338 Lapua vs 6.5x55 Swedish

Discussion in 'Rifles, Bullets, Barrels & Ballistics' started by Faina338, Apr 2, 2010.

  1. Faina338

    Faina338 Member

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    Dear guys,
    In the last days I read in an Italian magazine that they are organizing some competitions at 600ys and 1000 meters. This is a nice news for Italy. You have much more experience in the USA...
    So, now I have a custom rifle Tactical style, chambered in 338 Lapua Mag... I can shoot with this gun 0.5 Moa at 330ys (I never shoot more that 330ys!!) a Lapua Lock Base 250g bullet at 3150fps. I think this is a good result, but at 600-1100 yards accuracy is more important then speed.
    The second choise I have is a "normal" hunting rifle chambered in the old Swedish 6.5x55 that shoot veeery well. I can shoot 0.2-0.3 Moa groups at 330ys with a Lapua 139g Scenar bullet at 2600 fps...
    Now, shooting a 6.5 is sure easier then a 338, but at long distance 250g bullet will give more stability??
    What do you think about?? What wuold be your choise??
    Thank you all
    Faina
     
  2. LouBoyd

    LouBoyd Well-Known Member

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    I'm a little surprised that you're only getting 2600 fps from the 6.5x55 with a 139 Scenar. I'd expect closer to 2800 fps at safe pressures. You didn't say what action (age, model, and manufacturer) your rifle has. What weight and barrel length are each rifle? Does the 338 Lapua have a brake? Will it be allowed in the competition?

    You didn't say what the matches consist of. Number of shots in a match? Shot offhand, prone, or bench? Offhand and prone more test the shooter's aim, hold, and trigger release. Bench shooting more tests the rifle ad the shooters ability to dope wind.

    My choice would be to shoot some matches with each rifle. Obviously the 6.5x55 will be a lot gentler and cheaper to shoot. It should be easier for learning to shoot well at long range. The 338 Lapua should be more accurate on windy days when wind deflection uncertainty is dominant. Shooting it will certainly help you learn to shoot that rifle well. If you just stay home on windy days you'll won't learn to shoot in wind.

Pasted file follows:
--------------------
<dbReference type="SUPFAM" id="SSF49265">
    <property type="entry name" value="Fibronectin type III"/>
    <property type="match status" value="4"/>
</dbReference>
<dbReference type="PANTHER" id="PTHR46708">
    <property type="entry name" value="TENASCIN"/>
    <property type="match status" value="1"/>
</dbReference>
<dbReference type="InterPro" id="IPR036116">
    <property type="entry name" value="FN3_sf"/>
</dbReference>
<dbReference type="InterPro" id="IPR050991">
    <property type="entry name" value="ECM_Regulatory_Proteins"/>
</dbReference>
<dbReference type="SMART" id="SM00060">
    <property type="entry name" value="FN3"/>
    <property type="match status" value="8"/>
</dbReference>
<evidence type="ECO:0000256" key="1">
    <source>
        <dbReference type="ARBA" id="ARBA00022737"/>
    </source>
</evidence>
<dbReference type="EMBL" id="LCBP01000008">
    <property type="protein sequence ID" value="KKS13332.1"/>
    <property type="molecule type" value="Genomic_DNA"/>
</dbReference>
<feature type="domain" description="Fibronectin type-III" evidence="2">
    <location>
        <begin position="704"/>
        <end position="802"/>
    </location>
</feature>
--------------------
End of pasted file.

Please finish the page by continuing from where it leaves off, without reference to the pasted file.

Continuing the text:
Why are you attending the matches at all? You should consider that before you start.
    I attend matches (and practice by myself -
    first to learn to be a better shooter.
    second to learn the characteristics of various firearms.
    third to improve the loads and ammo for each firearm.
    and a distant fourth to try to shoot more accurately than others at the match.
    The latter can drive you insane or broke buying equipment which may be useless for anything other than winning that kind of match. For some people though that's the only objective.

    Shooting in a controlled environment with scores is a better indicator of progress than just shooting by ones self. It's hard to judge how much of your group size is from tricky winds and how much is just poor marksmanship. Shooting against a group of people at the same time will help sort that out. On the other hand fixed distance fixed target competition teaches nothing about range estimation, wind estimation (not just correction from the last shot) and how to lead moving targets at varying distance, angles, and speeds.

    I
     

  3. Faina338

    Faina338 Member

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    Hi Lou,
    you're right, I forgot to write some details...